Premise and Conclusion

A premise and a conclusion are the bare minimum constitutive elements of an argument.

What do these words "premise" and "conclusion" mean?

A premise is a claim which supports another claim.

Okay... what is this “another claim”?

It's the conclusion! The definition of conclusion is a claim which is supported by another claim. What’s the “another claim” here? That would be the premise of course!

So you see, the premise is the claim that gives support, and the conclusion is the claim that receives support. Think of the premise as the pitcher. The conclusion is the catcher. The ball is support. The premise is throwing support to the conclusion.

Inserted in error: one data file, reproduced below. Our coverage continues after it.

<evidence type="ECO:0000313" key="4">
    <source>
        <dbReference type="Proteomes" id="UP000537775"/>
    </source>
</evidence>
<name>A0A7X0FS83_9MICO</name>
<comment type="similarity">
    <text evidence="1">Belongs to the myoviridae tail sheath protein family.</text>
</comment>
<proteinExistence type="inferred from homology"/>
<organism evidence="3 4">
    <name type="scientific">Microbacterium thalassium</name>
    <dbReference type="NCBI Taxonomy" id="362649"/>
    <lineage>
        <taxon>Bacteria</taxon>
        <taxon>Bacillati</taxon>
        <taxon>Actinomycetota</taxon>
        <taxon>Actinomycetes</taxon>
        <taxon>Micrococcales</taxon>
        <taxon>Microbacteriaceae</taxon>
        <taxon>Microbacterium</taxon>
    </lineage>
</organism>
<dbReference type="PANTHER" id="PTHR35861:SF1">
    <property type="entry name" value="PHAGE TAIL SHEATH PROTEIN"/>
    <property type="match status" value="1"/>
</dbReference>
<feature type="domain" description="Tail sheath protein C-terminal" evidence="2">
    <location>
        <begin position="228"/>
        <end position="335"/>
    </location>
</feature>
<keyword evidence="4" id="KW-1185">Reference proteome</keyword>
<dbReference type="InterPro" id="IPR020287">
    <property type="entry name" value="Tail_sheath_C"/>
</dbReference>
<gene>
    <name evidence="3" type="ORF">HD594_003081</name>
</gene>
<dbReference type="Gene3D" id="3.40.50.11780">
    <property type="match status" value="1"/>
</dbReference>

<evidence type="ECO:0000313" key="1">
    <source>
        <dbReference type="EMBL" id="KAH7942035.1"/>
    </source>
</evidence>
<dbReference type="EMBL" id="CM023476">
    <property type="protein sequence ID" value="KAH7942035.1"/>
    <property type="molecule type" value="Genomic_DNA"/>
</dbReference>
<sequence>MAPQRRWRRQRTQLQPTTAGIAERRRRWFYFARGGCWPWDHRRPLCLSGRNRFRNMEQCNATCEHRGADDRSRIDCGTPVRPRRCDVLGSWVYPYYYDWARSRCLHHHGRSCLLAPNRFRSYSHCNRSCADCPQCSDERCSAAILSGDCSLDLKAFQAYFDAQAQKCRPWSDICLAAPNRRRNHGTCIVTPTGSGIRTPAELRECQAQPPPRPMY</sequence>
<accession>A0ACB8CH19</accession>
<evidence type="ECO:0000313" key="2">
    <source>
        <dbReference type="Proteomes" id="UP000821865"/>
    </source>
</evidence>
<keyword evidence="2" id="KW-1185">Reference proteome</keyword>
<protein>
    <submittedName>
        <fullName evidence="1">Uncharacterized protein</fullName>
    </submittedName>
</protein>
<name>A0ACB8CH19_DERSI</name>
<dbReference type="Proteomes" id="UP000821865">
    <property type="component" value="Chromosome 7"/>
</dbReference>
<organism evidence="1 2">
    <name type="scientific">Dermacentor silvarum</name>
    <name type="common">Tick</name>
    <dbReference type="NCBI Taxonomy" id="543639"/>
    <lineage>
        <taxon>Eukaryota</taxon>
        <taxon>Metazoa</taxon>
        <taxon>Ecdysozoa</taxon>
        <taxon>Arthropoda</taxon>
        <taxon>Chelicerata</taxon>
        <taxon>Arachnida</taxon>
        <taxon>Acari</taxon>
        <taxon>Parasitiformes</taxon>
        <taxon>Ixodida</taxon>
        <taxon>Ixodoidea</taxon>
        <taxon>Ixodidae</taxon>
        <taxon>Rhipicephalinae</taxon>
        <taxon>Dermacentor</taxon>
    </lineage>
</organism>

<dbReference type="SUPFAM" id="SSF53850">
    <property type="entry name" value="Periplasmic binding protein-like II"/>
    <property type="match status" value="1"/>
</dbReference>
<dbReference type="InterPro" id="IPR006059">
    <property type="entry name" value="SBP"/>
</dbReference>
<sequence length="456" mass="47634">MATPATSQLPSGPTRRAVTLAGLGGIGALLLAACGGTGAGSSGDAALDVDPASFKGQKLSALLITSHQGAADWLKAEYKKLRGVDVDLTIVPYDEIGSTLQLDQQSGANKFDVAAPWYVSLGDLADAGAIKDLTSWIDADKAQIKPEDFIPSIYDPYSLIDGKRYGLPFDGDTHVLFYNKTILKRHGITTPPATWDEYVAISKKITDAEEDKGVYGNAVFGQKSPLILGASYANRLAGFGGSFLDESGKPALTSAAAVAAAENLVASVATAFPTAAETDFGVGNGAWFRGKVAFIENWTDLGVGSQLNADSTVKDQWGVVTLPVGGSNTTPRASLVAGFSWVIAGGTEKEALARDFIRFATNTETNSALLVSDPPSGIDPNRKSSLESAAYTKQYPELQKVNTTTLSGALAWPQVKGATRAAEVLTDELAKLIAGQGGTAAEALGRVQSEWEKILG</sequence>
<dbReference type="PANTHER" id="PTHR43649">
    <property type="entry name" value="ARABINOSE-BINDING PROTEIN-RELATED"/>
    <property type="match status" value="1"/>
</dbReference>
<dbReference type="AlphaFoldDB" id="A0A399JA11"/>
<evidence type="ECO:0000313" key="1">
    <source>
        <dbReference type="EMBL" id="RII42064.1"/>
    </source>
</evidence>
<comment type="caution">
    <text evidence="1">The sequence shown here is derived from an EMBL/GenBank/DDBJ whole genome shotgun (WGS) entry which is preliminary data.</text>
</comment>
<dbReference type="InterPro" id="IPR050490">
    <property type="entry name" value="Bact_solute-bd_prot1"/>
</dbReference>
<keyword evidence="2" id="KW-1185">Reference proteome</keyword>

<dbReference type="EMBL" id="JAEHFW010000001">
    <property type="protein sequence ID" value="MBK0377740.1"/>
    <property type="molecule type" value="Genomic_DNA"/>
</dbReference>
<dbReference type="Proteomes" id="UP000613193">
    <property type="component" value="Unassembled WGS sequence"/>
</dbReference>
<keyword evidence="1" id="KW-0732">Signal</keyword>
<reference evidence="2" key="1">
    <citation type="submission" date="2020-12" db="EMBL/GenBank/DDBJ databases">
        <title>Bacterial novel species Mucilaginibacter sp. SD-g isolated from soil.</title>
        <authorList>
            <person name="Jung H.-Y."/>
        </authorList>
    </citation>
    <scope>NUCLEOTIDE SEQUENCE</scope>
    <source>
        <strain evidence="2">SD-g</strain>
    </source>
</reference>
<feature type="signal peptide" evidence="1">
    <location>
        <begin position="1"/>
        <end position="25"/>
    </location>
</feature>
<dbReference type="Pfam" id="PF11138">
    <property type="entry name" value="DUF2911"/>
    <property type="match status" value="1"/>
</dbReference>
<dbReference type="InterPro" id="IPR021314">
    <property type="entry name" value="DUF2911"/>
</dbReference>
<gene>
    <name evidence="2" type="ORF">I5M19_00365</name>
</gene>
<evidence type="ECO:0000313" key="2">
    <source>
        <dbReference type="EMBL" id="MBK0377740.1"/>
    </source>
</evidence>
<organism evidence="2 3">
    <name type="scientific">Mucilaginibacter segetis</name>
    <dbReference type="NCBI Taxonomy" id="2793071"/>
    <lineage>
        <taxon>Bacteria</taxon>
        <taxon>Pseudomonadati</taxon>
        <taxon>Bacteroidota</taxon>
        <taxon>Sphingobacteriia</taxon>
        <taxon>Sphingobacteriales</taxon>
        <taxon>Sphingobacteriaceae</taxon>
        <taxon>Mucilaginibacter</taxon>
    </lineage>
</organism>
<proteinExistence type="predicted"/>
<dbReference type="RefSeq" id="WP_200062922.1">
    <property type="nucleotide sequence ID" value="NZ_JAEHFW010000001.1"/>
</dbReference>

On the test, there are many different types of arguments, each with its own kind of support structure. In the coming lessons, we’ll see some examples of arguments and play with the idea of “support.” For now, just remember that all the questions on the LSAT are trying to test your ability to handle the relationship of support.

Do you really know what it means for something to support something else?

See full diagram.


Support is the central idea on the LSAT. An argument is, at minimum, a claim that supports another claim. The claim that gives the support is called the premise. The claim that receives the support is called the conclusion.

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